To take things a step farther, many dual diagnosed patients decide to discontinue their medications or alter the prescribed dosage. In either case, the person is self sabotaging their recovery from their psychiatric disorder and recovery from drugs and alcohol. As the psychiatric symptoms begin to reappear, due to the increase, decrease or discontinuation of medication, the first thing the addict or alcoholic thinks of is the use of drugs and alcohol as a means to cope with confused thinking or the feelings they experience. The end result will be the reemergence of their drug addiction/alcoholism, as well as, their previously dual diagnosed psychiatric disorder. It is important to never alter your prescribed medications without speaking to your physician first.
Dual Diagnosis Treatment Programs
Historically, addiction treatment programs, drug rehabs, alcohol rehabs and psychiatric hospitals, have treated dual diagnosis separately. This has not proved to be an effective addiction treatment approach, and today most addiction treatment programs, drug rehabs, alcohol rehabs and psychiatric hospitals offer dual diagnosis treatment programs that treat both disorders concurrently.
- Ideally, drug addiction, alcoholism and psychiatric disorders should be treated simultaneously.
- The first step in addiction treatment for drug or alcohol addiction must be detoxification – a period of time during which the body is allowed to cleanse itself of alcohol and/or drugs and manage all withdrawal symptoms.
- Detox should be medically monitored in a dual diagnosis treatment program as medical challenges do occur. Time in detox varies, depending on what substances you are addicted to, the frequency of use and amount of usage.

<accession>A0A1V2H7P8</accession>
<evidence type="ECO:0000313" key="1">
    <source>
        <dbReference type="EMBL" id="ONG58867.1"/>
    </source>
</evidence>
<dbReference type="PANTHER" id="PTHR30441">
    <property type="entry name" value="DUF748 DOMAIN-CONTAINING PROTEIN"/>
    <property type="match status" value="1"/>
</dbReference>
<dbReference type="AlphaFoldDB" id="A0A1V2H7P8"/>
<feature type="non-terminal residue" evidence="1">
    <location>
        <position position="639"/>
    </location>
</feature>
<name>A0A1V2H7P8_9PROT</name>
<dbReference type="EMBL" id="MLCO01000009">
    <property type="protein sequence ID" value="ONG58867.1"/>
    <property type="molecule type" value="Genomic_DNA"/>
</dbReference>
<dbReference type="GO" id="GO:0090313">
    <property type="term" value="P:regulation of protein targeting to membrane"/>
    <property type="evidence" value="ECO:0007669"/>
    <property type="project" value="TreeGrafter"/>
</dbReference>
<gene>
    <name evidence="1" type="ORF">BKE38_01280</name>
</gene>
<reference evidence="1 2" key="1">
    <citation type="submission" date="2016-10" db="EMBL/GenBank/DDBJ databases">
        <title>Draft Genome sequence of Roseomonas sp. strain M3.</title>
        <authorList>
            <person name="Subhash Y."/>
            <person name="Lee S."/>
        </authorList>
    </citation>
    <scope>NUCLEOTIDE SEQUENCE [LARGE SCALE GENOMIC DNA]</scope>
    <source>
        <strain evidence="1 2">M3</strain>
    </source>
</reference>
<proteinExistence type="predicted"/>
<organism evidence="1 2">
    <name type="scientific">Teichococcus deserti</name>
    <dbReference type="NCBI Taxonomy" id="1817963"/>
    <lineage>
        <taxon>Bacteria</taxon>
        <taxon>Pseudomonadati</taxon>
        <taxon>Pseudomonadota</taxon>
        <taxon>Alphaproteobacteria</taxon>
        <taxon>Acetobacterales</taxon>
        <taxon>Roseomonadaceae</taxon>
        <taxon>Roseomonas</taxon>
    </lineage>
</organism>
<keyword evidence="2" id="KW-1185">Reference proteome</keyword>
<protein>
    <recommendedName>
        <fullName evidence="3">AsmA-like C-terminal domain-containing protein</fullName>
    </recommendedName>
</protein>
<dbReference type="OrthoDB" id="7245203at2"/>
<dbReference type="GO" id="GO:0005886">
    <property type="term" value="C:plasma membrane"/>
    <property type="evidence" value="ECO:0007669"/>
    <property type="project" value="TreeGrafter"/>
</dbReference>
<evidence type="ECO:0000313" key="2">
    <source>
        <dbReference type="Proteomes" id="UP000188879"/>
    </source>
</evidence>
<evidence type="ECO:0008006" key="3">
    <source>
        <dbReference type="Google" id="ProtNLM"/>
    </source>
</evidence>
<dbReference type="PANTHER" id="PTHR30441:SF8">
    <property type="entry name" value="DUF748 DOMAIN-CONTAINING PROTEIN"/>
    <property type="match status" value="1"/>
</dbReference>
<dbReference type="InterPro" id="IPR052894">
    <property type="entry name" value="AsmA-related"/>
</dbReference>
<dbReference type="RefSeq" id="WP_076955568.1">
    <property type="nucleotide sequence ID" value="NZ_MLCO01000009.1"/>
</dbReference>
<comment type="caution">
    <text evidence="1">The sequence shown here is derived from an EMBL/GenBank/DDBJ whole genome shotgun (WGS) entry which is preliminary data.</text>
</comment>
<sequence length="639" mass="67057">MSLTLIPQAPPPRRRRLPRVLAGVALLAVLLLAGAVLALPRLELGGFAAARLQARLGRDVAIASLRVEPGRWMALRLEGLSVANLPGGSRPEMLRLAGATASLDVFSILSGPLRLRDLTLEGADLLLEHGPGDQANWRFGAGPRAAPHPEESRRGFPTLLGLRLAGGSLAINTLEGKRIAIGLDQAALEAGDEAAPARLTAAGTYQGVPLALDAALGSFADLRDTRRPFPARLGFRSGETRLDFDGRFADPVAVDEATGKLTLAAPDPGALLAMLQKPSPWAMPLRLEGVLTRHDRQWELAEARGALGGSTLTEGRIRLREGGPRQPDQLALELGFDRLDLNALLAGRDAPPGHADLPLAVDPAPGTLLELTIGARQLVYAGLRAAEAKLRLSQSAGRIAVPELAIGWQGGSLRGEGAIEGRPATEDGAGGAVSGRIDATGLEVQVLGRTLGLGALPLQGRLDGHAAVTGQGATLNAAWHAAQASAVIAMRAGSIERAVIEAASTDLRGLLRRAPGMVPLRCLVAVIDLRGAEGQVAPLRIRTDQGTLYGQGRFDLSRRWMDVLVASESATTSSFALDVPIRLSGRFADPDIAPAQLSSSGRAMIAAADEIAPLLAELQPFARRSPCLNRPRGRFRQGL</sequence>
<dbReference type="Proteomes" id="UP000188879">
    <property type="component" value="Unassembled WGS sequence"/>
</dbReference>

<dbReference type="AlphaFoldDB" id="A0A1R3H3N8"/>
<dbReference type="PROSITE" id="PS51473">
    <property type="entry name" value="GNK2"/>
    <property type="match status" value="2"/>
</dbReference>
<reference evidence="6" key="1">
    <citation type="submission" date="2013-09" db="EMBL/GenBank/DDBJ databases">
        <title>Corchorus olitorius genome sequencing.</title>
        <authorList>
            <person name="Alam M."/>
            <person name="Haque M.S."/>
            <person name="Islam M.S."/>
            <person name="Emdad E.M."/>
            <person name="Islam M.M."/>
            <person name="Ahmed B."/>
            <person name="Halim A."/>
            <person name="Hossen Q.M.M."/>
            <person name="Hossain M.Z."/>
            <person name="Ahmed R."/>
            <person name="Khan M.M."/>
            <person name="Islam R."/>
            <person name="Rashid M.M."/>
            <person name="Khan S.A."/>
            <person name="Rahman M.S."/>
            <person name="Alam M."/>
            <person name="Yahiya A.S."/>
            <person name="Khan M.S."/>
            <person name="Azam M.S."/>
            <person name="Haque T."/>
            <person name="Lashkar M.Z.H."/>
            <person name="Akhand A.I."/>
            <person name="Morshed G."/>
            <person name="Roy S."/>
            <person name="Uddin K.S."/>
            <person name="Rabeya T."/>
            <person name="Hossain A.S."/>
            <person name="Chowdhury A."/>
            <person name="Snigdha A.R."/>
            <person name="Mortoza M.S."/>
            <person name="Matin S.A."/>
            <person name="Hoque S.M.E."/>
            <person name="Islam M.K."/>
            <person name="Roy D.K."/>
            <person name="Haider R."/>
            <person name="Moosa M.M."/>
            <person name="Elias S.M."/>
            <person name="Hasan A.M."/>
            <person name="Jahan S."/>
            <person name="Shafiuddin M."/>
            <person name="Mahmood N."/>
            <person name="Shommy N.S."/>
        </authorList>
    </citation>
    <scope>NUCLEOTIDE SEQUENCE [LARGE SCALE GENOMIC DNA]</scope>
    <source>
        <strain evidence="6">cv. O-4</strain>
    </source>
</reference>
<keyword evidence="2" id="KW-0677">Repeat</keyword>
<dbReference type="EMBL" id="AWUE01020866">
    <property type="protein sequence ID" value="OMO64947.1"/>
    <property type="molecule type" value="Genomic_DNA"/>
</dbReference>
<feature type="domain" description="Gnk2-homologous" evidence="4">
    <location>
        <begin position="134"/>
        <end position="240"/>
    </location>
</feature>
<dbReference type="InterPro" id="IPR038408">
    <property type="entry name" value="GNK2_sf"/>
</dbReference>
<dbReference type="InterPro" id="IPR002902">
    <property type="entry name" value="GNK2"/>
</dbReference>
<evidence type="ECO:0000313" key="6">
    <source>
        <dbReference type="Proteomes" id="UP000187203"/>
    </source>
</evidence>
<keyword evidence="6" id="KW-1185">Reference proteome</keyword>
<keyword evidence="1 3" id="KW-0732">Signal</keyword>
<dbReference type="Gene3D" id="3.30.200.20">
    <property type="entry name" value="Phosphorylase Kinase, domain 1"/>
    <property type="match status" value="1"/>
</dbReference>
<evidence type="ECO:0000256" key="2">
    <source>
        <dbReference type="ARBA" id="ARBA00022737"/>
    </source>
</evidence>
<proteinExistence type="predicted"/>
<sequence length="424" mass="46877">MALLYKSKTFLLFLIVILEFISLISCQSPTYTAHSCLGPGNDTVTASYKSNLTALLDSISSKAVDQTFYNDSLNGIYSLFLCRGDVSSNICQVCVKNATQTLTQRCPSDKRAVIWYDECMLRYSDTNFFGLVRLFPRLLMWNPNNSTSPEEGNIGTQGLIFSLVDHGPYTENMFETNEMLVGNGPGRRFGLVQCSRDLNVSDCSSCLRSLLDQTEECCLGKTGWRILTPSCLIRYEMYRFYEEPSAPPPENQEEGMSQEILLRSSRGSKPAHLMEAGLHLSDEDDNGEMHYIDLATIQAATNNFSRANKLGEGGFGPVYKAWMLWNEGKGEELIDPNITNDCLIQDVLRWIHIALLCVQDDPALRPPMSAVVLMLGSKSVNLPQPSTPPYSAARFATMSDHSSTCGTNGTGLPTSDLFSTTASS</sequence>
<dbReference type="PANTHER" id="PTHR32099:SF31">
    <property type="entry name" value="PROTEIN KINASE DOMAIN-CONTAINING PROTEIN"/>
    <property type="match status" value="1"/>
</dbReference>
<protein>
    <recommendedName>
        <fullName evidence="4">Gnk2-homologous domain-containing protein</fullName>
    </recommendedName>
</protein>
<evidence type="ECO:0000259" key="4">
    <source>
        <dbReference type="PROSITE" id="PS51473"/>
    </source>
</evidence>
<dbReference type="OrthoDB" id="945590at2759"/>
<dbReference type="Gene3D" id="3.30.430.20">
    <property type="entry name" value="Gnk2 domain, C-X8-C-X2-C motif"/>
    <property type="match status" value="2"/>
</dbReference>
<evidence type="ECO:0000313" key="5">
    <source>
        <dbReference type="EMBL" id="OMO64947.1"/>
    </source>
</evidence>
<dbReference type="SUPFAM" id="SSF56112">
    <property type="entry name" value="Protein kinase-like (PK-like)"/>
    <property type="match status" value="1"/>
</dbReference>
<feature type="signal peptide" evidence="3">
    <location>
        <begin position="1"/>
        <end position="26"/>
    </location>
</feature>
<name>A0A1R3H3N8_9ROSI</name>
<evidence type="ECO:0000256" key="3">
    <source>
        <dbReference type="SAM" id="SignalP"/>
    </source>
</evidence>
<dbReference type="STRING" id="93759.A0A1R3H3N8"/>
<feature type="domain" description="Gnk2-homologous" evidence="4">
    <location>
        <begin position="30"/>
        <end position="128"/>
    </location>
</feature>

- Once stable in detox, a psychiatrist will assess you to determine the mental illness and how to best address it. Dual diagnosis treatment programs should take a gradual approach. Those with a dual diagnosis have to proceed at their own pace.
- The goal of quality dual diagnosis treatment programs should be abstinence and medication compliance.
- After completing drug addiction treatment or drug / alcohol rehab, you should be involved in psychiatric follow up and aftercare in the program you have completed in order to prevent relapse.
Not everyone is a candidate for inpatient dual diagnosis treatment programs. It all depends upon the severity of the problems and willingness of the patient. For people whose drug or alcohol addiction is not severe enough to warrant detox, an outpatient dual diagnosis treatment program might be the solution. It is important to note that while outpatient dual diagnosis treatment is certainly an option, it is for those who are extremely motivated. Denial is an inherent part of the problem with dual diagnosis. The person with dual diagnosis often does not have insight as to the seriousness and the scope of their problem. It can prove quite challenging to refrain from drug and alcohol use, while trying to manage psychiatric medications and a mental illness. For many, the structure of an inpatient dual diagnosis treatment program has made recovery from dual diagnosis that much easier.
If you require additional information regarding dual diagnosis or you are trying to locate dual diagnosis treatment programs, call us at 954-271-5047. GET HELP NOW!